IGNORED OBSCURED RESTORED
The Clash’s eponymous debut was released in the UK in 40 years ago, in April 1977. But it wasn’t released in the US until July 1979 – and that was in a modified version that replaced 5 of the original cuts with 6 different ones.
As a result, many here in the US (me included) heard their second album – Give ‘Em Enough Rope, released in November 1978 – before the more critically acclaimed The Clash. But as is often the case, the first album we are exposed to by a band becomes our lifelong favorite. Often criticized for its “sanitized” production by American Sandy Pearlman who had previously worked with Blue Oyster Cult, GEER sounded good to me then and still does today.
Today’s SotW is “Stay Free.”
When I first heard “Stay Free” back in ’78 I thought it might be a song about the childhood relationship between Paul McCartney and John Lennon. That was way off base, but you can’t blame me for heading in that direction since “Stay Free” is the Clash’s most Beatle-y song.
It turns out this Mick Jones song is actually about his childhood schoolmate, Robin Banks. They became lifelong friends after getting sent to the headmaster after having an argument in class over who was better, Chuck Berry or Bo Diddley. The headmaster was so spitting mad that his jacket lapel ended up with gob on it. That hilarious situation and their mutual disdain for authority figures bonded their friendship.
Mick wrote the tribute to his old buddy when Robin was locked up for bank robbery.
He covers their childhood:
We met when we were in school
Never took no shit from no one, we weren’t fools
The teacher says we’re dumb
We’re only having fun
We piss on everyone
In the classroom
The bank robbery and related incarceration:
I practiced daily in my room
You were down the crown planning your next move
Go on a nicking spree
Hit the wrong guy
Each of you get three
Years in Brixton
It ends with a poignant love letter:
‘Cause years have passed and things have changed
And I move anyway I want to go
I’ll never forget the feeling I got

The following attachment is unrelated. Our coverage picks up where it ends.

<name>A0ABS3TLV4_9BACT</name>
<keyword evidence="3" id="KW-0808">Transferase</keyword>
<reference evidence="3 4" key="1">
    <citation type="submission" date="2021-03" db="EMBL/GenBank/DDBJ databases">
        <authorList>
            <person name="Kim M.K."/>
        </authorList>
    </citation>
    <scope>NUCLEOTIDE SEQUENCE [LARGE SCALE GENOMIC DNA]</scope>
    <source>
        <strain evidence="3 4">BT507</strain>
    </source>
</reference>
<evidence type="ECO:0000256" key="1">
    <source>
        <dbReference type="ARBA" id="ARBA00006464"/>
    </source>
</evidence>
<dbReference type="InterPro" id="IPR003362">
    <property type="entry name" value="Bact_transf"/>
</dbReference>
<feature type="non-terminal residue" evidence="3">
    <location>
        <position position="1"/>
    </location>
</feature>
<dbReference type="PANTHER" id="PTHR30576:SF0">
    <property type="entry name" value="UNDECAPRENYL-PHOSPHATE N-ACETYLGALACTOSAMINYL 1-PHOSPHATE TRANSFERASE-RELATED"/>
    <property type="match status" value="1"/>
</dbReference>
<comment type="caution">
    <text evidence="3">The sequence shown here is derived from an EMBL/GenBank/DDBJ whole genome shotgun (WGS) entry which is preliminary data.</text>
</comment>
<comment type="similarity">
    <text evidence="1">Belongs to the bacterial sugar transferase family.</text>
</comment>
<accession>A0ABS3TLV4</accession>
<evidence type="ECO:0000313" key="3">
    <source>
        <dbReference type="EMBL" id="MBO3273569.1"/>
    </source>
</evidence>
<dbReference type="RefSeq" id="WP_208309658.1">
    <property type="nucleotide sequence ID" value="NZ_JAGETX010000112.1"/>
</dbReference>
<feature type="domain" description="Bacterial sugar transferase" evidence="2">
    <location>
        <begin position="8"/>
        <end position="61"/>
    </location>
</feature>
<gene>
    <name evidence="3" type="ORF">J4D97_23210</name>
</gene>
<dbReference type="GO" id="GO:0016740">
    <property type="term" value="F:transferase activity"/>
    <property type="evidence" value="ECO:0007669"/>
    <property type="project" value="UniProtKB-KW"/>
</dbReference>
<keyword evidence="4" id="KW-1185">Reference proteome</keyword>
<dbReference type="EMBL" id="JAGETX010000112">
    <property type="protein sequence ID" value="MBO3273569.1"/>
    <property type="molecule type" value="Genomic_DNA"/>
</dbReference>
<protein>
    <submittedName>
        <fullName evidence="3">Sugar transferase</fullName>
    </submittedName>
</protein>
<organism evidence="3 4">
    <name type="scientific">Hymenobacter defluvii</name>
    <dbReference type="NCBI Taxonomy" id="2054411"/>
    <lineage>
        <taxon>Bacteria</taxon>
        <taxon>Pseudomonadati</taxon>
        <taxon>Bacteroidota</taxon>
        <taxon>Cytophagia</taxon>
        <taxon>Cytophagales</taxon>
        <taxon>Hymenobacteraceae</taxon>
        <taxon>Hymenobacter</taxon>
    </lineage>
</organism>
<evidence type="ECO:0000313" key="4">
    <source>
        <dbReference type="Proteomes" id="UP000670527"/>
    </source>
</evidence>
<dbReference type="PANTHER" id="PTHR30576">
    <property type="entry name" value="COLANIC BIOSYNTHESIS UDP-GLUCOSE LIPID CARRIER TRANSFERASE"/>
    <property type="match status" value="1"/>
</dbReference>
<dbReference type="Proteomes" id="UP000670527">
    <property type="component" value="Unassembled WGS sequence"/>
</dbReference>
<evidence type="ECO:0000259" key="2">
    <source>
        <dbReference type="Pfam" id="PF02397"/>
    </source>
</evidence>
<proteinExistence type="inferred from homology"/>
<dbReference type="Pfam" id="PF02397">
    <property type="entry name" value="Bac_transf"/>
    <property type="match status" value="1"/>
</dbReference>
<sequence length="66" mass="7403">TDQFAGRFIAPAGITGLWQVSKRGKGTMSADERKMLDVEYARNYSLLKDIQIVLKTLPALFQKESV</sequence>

When I heard that you’d got home
An’ I’ll never forget the smile on my face
‘Cause I knew where you would be
An’ if you’re in the crown tonight
Have a drink on me
But go easy…step lightly…stay free
Then Jones rips into a guitar solo that captures the spirit of the young boys’ wilder days. It’s a beautiful thing!
Enjoy… until next week.
Great post Tom. I didn’t know any of this.
One of my favorite Clash songs. I wrote a screenplay back in my screenplay writing days using the title, trying to get at the way high school friends change their clothes as they get older, but also keep that bond between them. Thanks for calling up the memory.
I got the first English album shortly after it came out. Those were the days of jumping on every debut album of any of the “big” punk bands because it took a good while before anyone had anything but singles. All the English stuff was Import only. (Was thinking recently how “imports” was a kind of fun thing – certainly important to me – that kids of today know nothing about.)
Mentioned many times before here, both versions of the Clash debut are essentials.
Got the second one probably days after it was released. The first three songs knocked me over upon first listen, but the rest of the album is kinda hit and miss.
Thought “Stay Free” was quite wimpy and still feel that way (one of the misses). Always thought it should’ve been an a jingle for maxipads.
Just realized today I never bought “Rope” on CD and, of course, I sold my album with all the others. Will have to remedy that soon.
Have always been a little contrarian on The Clash because they’re always the safe go-to choice as favorite punk band for those who don’t know or like punk all that much.
I agree it’s not a great album, but Safe European Home is worth the price alone – everything that was great about them is there in spades, and when the talk turns to all-time intros I can’t think of better.